Preprints
https://doi.org/10.5194/egusphere-2024-737
https://doi.org/10.5194/egusphere-2024-737
03 Apr 2024
 | 03 Apr 2024
Status: this preprint is open for discussion and under review for Atmospheric Chemistry and Physics (ACP).

High Altitude Aerosol Chemical Characterization and Source Identification: Insights from the CALISHTO Campaign

Olga Zografou, Maria Gini, Prodromos Fetfatzis, Konstantinos Granakis, Romanos Foskinis, Manousos Ioannis Manousakas, Fotios Tsopelas, Evangelia Diapouli, Eleni Dovrou, Christina N. Vasilakopoulou, Alexandros Papayannis, Spyros N. Pandis, Athanasios Nenes, and Konstantinos Eleftheriadis

Abstract. The Cloud-AerosoL InteractionS in the Helmos background TropOsphere (CALISHTO) campaign took place in autumn 2021 at the NCSR Demokritos background high-altitude Helmos Hellenic Atmospheric Aerosol & Climate Change station (HAC)2 to study the interactions between aerosols and clouds. The current study presents the chemical characterization of the Non-Refractory (NR) PM1 aerosol fraction using a Time-of-Flight Aerosol Chemical Speciation Monitor (ToF-ACSM). A comparative offline aerosol filter analysis by a High-Resolution Time-of-Flight Aerosol Mass Spectrometry (HR-ToF-AMS) showed consistent results regarding the species determined. Source apportionment applied on both datasets (ACSM-ToF and offline AMS analysis on filter extracts) yielded the same factors for the organic aerosol (one primary and two secondary factors). Additionally, the Positive Matrix Factorization (PMF) model was applied on the total PM1 fraction by the ToF-ACSM (including both organic and inorganic ions). Five different types were identified, including a primary organic factor, ammonium nitrate, ammonium sulphate, and two secondary organic aerosols; one more and one less oxidized. The prevailing atmospheric conditions at the station, i.e. cloud presence, influence from emissions from the Planetary Boundary Layer (PBL) and air mass origin were also incorporated in the study. The segregation between PBL and Free Troposphere (FT) conditions was made by combining data from remote sensing and in-situ measurement techniques. The types of air masses arriving at the site were grouped as continental, marine, dust and marine-dust based on back trajectories data. Significant temporal variability in the aerosol characteristics was observed throughout the campaign; in September, air masses from within the PBL were sampled most of the time, resulting in much higher mass concentrations compared to October and November when concentrations were reduced by a factor of 5. Both in-cloud and FT measurement periods resulted in much lower concentration levels, while similar composition was observed in PBL and FT conditions. We take advantage of using a recently developed “virtual filtering” technique to separate interstitial from activated aerosol sampled from a PM10 inlet during cloudy periods. This allows the determination of the chemical composition of the interstitial aerosol during in-cloud periods. Ammonium sulphate, the dominant PMF factor in all conditions, contributed more when air masses were arriving at (HAC)2 during Dust events, while higher secondary organic aerosol contribution was observed when air masses arrived from continental Europe.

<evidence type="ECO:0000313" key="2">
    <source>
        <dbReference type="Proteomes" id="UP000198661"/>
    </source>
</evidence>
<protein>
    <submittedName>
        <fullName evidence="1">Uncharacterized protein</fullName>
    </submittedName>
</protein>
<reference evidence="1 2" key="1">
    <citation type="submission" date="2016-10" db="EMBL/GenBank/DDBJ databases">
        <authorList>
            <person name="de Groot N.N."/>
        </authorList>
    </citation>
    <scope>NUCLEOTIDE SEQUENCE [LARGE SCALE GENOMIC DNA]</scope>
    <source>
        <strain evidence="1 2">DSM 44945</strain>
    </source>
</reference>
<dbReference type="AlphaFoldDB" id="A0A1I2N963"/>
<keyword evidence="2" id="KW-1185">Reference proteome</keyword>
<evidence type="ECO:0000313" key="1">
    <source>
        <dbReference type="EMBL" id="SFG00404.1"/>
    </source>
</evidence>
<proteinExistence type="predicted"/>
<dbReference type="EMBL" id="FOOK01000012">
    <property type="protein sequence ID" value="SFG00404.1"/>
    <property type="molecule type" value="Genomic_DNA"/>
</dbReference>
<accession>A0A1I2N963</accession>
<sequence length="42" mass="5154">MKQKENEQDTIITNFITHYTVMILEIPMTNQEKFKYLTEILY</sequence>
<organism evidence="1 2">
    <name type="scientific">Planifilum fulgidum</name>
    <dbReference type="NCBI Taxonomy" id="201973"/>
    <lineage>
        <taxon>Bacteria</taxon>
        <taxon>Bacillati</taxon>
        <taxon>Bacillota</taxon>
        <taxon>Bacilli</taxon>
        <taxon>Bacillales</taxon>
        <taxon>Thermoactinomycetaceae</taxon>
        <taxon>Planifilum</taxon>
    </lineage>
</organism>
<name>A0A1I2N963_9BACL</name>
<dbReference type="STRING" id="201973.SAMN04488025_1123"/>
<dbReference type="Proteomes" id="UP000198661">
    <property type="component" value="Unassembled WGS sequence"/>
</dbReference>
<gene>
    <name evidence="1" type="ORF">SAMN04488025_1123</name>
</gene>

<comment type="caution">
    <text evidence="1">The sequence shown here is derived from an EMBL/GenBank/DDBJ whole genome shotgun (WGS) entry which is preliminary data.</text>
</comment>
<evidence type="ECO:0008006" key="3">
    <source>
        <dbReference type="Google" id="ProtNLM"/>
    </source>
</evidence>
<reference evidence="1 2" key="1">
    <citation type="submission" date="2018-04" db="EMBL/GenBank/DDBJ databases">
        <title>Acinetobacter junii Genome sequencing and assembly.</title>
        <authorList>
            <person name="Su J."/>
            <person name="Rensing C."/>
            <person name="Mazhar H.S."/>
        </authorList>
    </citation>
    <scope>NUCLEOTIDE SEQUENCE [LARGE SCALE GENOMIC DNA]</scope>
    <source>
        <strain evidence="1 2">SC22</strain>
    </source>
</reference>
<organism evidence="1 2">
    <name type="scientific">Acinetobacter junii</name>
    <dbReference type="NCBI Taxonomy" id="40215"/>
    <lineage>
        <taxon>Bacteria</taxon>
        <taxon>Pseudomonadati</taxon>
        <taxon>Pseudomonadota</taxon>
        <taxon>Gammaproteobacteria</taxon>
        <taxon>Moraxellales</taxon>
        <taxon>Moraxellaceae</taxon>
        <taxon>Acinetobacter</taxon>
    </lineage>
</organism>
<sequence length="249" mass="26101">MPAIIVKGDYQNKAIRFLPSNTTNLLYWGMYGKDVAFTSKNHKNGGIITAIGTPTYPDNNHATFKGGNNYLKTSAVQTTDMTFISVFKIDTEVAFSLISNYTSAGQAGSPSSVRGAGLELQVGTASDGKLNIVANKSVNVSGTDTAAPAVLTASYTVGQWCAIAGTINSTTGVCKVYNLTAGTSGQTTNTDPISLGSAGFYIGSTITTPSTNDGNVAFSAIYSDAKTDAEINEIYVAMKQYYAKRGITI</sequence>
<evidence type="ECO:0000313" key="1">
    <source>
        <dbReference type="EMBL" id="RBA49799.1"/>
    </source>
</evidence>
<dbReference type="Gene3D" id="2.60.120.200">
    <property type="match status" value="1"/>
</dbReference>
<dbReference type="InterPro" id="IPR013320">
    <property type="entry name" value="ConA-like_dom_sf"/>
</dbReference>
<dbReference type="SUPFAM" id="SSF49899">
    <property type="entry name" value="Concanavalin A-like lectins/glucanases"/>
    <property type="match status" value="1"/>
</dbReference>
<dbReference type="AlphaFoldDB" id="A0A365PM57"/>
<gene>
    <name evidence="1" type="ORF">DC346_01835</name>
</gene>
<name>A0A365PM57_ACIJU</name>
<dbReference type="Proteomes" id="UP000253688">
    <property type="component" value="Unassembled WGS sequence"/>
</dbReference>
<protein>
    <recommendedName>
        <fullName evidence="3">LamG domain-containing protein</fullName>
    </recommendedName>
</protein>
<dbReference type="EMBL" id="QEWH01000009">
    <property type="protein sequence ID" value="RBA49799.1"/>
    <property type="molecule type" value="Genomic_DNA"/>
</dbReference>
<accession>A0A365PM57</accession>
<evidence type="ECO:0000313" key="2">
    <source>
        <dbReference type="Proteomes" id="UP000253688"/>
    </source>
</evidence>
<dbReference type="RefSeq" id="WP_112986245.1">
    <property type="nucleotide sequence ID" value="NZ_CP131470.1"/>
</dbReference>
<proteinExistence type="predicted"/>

Olga Zografou, Maria Gini, Prodromos Fetfatzis, Konstantinos Granakis, Romanos Foskinis, Manousos Ioannis Manousakas, Fotios Tsopelas, Evangelia Diapouli, Eleni Dovrou, Christina N. Vasilakopoulou, Alexandros Papayannis, Spyros N. Pandis, Athanasios Nenes, and Konstantinos Eleftheriadis

Status: open (until 15 May 2024)

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Olga Zografou, Maria Gini, Prodromos Fetfatzis, Konstantinos Granakis, Romanos Foskinis, Manousos Ioannis Manousakas, Fotios Tsopelas, Evangelia Diapouli, Eleni Dovrou, Christina N. Vasilakopoulou, Alexandros Papayannis, Spyros N. Pandis, Athanasios Nenes, and Konstantinos Eleftheriadis
Olga Zografou, Maria Gini, Prodromos Fetfatzis, Konstantinos Granakis, Romanos Foskinis, Manousos Ioannis Manousakas, Fotios Tsopelas, Evangelia Diapouli, Eleni Dovrou, Christina N. Vasilakopoulou, Alexandros Papayannis, Spyros N. Pandis, Athanasios Nenes, and Konstantinos Eleftheriadis

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Short summary
PM1 chemical characterization and PMF source apportionment on the combined organic and inorganic fraction took place at the high-altitude (HAC)2 station. Cloud presence was found to reduce PM1 concentrations, affecting sulphate more than organics. Interstitial aerosol was richer in low hygroscopic organics and acidic inorganics, compared to activated. Higher relative abundance of eBC compared to the other components was revealed for FT conditions compared to PBL.